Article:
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Talking to the Trades

How to make sure architects, builders, and designers know who we are — and make sure we deliver what they need.

It makes simple, perfect sense — today’s homes are built with tech in mind from the start, so it is imperative that a custom installer is involved from the very beginning. Now if we can only convince the builders, architects, interior designers, and so on…

Fortunately, we have made significant headway in raising awareness about our industry and its services — much of it due to outreach programs from industry evangelists such as the Home Technology Association (HTA). The HTA has fostered relationships with design and build associations such as the American Institute of Building Design (AIBD); Interior Design Society (IDS); American Society of Interior Designers (ASID), National Association of Home Builders (NAHB); National Association of the Remodeling Industry (NARI); and National Kitchen and Bath Association (NKBA) among others.

Working with Trades - House Illusatration
Getty Images

These relationships are not only good for HTA-certified members, but for the entire industry. “Our industry is not doing a good job of marketing to the trades. This is a known problem in our industry,” says Josh Christian, CEO of HTA. “When I reach out and introduce them to HTA, I say, ‘Your members are often having a hard time handling the technology aspects of the home,’ and they reply, ‘Yes, we know.’ I’m talking to the leadership of those associations, so it’s percolated up to the management that they are frustrated with technology.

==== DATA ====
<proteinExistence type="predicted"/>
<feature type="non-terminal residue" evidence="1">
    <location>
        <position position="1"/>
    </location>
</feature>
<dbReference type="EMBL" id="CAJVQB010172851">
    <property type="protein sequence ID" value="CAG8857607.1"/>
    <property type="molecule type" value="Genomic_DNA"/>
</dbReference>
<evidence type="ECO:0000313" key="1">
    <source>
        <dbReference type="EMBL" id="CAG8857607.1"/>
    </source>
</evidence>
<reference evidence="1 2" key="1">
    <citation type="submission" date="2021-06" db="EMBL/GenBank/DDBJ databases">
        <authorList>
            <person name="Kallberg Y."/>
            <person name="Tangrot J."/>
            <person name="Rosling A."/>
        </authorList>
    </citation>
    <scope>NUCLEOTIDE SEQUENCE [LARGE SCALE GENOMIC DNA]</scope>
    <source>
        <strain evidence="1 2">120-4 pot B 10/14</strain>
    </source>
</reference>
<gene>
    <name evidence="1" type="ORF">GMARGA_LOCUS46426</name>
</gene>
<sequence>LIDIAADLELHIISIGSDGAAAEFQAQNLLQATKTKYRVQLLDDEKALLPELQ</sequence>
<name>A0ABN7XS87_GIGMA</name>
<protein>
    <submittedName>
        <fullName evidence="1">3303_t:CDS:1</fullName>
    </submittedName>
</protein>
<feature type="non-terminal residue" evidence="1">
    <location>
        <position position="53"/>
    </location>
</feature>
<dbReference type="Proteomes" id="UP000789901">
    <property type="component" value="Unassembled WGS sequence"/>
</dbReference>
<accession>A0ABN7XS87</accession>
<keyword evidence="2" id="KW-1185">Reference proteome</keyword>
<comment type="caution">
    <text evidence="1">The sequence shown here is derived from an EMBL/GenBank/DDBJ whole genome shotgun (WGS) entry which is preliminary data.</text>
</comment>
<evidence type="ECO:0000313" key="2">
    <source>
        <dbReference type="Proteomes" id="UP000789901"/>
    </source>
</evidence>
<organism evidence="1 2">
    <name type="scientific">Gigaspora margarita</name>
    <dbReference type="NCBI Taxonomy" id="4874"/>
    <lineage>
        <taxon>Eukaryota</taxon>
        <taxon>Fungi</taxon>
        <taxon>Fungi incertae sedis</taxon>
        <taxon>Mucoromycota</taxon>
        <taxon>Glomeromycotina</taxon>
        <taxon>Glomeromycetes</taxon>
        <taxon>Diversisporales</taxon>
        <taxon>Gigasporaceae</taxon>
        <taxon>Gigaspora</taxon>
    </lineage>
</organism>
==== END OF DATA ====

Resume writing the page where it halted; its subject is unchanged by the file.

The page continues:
“As a result, it’s been a fairly simple conversation for me to have to offer to help its members understand technology and to engage with it in a way that’s not frustrating, that serves their clients’ needs, and makes it easier for the members.”

Fear Factor

The problem runs deeper than just lack of awareness, however, as other tradespeople are reluctant to work with integrators due to them being perceived as more sales-oriented than client-oriented.

“When you meet a new builder or a new architect or designer, you get the feeling that you’re guilty until proven innocent,” says Christian. “That’s due to the fact that a percentage of this industry is not that professional, and it frustrates an architect, designer, or builder to talk to an integrator who doesn’t know how to read plans or how to create design and engineering documentation. And, unfortunately, the good companies out there get lumped in with these lesser firms.

“If I run into a cynic — an architect, designer, or builder, that’s like, ‘This industry is full of clowns’ — I tell them that is why the HTA exists, because we’ve gone out and found some great integrators that don’t just say they’re good —they’ve had to prove they’re good.”

The HTA helps its association partners in other ways as well, with a recent popular addition being the Project Technology Assessment form that a builder or designer can use to show clients the potential for tech in their homes from the earliest consultations.

Josh Christian - HTA - NARI Event
Josh Christian, CEO of HTA, gives a presentation at the recent National Association of the Remodeling Industry (NARI) tradeshow.

“One of the association’s chairmen asked for a cheat sheet that they could share with their clients that they could use to just check off the items they might be interested in,” says Christian. “And it’s such common sense that I was amazed I didn’t think of that. So, we came up with the Project Technology Assessment form and I released it at NAHB’s International Builder Show, where I was teaching. On the PowerPoint deck, I had a QR code and I said, ‘Scan this with your phones and you can download it,’ and every time I shared that QR code, all the phones came out. They really wanted this form.”